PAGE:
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How to Make Lebna

Also called lebnah, lebanah, lebneh, or yogurt cheese, lebna is a creamy cheese used in Middle Eastern and Eastern European cooking.  It is an essential ingredient in tzatziki sauce.  It is a good accompaniment to bagels, naan, or pita.  Add some fresh or dried herbs to lebna for a delicious spread for crackers.  Use it instead of buttermilk in salad dressings and dips, too.   In fact, lebna can be used anywhere that you would use sour cream or cream cheese.

Posted by Chris

 

Lebna is made, traditionally, with thick Greek yogurt.  However, both Greek yogurt and Bulgarian yogurt can be used to make lebna.  In fact, any kind of yogurt or milk kefir that contains live bacterial culture can be used in this recipe.  Yields will vary depending on the kind of cultured milk that you begin with.  Lebna has all the healthy probiotics of yogurt or kefir.

 

How to Make Lebna | Fermentools.com

 

How to make lebna is easy.  You don’t need any specialized molds or equipment.  Lebna has only one ingredient – culture yogurt or kefir.

How to Make Lebna

Yield: 1 cup of lebna cheese

Ingredients:

  • 1 quart of homemade yogurt or kefir or 1 large tub of store-bought unflavored Bulgarian yogurt with live culture
  • Salt (optional)

 

Equipment:

  • Large colander
  • Large bowl that the colander can sit on
  • Draining cloth *(see note)

 

Method:

Wash the colander and the draining cloth.  Pour boiling water over all the equipment and the cloth after washing with soap and water to sanitize.  Line the colander with the cloth.  Place over the bowl.  Place the bowl in a sink.

If you are using kefir instead of yogurt, drain the kefir and reserve the grains for another batch.  Use the drained kefir in place of yogurt in this recipe.

Spoon the yogurt or kefir into the cloth in the colander.

Pull up the corners of the cloth and tie them.  This will lift the edges of the cloth, allowing the whey to drain more efficiently.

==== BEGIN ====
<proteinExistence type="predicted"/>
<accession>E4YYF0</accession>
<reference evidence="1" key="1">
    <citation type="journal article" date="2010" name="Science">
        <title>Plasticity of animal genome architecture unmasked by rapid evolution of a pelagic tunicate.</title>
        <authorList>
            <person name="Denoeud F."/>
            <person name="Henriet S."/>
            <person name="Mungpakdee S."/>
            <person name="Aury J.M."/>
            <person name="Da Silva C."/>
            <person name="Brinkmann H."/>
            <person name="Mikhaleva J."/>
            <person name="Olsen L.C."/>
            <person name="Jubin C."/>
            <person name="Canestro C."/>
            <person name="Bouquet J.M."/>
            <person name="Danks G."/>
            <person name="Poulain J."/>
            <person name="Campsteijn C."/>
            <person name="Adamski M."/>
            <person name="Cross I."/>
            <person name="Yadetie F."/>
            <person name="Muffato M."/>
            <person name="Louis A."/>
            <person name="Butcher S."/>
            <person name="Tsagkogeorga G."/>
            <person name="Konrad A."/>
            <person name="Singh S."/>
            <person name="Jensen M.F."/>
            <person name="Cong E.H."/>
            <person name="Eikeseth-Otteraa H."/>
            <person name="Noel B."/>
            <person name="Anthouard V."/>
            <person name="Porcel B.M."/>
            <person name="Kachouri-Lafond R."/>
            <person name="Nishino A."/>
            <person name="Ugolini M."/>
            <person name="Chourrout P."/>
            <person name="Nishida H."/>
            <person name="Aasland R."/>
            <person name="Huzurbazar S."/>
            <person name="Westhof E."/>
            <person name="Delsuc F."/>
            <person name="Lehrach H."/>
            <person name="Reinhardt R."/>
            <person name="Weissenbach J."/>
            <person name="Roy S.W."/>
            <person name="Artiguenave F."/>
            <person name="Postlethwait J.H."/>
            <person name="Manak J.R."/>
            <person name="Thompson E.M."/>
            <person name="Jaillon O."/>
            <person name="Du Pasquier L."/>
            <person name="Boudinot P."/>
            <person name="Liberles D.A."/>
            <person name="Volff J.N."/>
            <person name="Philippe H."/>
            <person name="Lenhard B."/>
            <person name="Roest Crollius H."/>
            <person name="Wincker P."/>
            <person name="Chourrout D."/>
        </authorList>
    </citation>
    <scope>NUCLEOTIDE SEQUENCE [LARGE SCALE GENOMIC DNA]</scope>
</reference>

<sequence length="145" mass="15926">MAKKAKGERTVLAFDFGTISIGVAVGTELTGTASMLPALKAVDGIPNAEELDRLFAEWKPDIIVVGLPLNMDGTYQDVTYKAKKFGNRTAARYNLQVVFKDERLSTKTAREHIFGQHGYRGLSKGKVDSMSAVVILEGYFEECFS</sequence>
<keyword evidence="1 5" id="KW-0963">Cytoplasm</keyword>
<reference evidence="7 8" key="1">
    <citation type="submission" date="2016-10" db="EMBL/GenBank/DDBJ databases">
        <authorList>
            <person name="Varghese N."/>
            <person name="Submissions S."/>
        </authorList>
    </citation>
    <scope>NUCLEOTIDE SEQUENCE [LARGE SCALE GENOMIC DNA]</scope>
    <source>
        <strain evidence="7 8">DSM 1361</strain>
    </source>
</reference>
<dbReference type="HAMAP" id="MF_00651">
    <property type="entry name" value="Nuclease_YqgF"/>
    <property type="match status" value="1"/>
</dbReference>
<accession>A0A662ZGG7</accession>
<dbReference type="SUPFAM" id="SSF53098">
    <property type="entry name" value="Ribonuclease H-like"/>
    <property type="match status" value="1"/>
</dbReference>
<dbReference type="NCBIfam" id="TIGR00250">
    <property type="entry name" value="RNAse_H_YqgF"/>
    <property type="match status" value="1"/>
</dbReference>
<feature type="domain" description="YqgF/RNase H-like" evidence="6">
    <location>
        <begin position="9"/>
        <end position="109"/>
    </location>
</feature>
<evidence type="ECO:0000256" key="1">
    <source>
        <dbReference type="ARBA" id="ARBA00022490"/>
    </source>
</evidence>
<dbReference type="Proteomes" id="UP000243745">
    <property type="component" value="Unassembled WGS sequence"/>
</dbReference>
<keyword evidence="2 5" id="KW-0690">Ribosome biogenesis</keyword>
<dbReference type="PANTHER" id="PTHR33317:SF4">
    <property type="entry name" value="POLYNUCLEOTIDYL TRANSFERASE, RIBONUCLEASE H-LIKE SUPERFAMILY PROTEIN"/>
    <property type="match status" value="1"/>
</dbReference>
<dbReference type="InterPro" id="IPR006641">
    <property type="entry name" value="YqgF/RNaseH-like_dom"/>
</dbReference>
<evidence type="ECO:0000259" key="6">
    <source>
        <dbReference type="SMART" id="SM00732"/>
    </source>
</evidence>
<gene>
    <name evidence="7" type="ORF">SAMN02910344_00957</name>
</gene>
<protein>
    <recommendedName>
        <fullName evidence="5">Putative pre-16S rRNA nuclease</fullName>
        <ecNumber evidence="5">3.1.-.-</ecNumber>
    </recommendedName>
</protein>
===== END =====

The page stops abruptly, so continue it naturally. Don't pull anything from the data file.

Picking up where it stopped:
Leave the yogurt draining overnight on the counter for at least 8 to 12 hours.  The active bacteria in the cultured milk will preserve the milk from spoilage.

When the whey has stopped dripping from the cloth the lebna cheese is ready. It will be thick and creamy, the texture of soft cheese.  It will firm up when it is refrigerated.  Reserve the whey for another use.

Using a spatula, scrape the thickened cream cheese from the cloth to a bowl.  If desired stir in ½ tsp. of salt.  Transfer to a wide mouth mason jar.  Refrigerate.

It is ready to use in tzatziki, ranch dressing, or dip.  You may also use it as a spread on pitas, crackers or bagels.

*Note:

Please don’t use cheesecloth for this recipe.  Cheesecloth is too wimpy to hold the tiny solids in lebna.  I purchased a dozen birdseye weave, flat fold diapers specifically for cheese making.  These will last you for a decade of regular use, not just for cheese making, but for any ferments that require you to strain out solids from liquid ingredients.  You won’t regret the investment.

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Chris Dalziel of Joybilee Farm | Fermentools.comChris is a teacher, author, gardener, and herbalist with 30+ years’ of growing herbs and formulating herbal remedies, skin care products, soaps, and candles. She teaches workshops and writes extensively about gardening, crafts, scratch cooking, fermentation, medicinal herbs, and traditional skills on her blog at JoybileeFarm.com. Chris is the author of the The Beginner’s Book of Essential Oils, Learning to Use Your First 10 Essential Oils with Confidence and Homegrown Healing, from Seed to Apothecary. Her newest book is “The Beeswax Workshop, How to Make Your Own Natural Candles, Cosmetics, Cleaners, Soaps, Healing Balms and More” with Ulysses Press (2017). Chris is a contributing writer to The Biblical Herbal Magazine, The Fermentools Blog, and the Attainable Sustainable blog. Her books are available on Amazon. Chris lives with her husband Robin in the mountains of British Columbia on a 140-acre ranch where they raise lamb. They have 3 adult children and 3 granddaughters.

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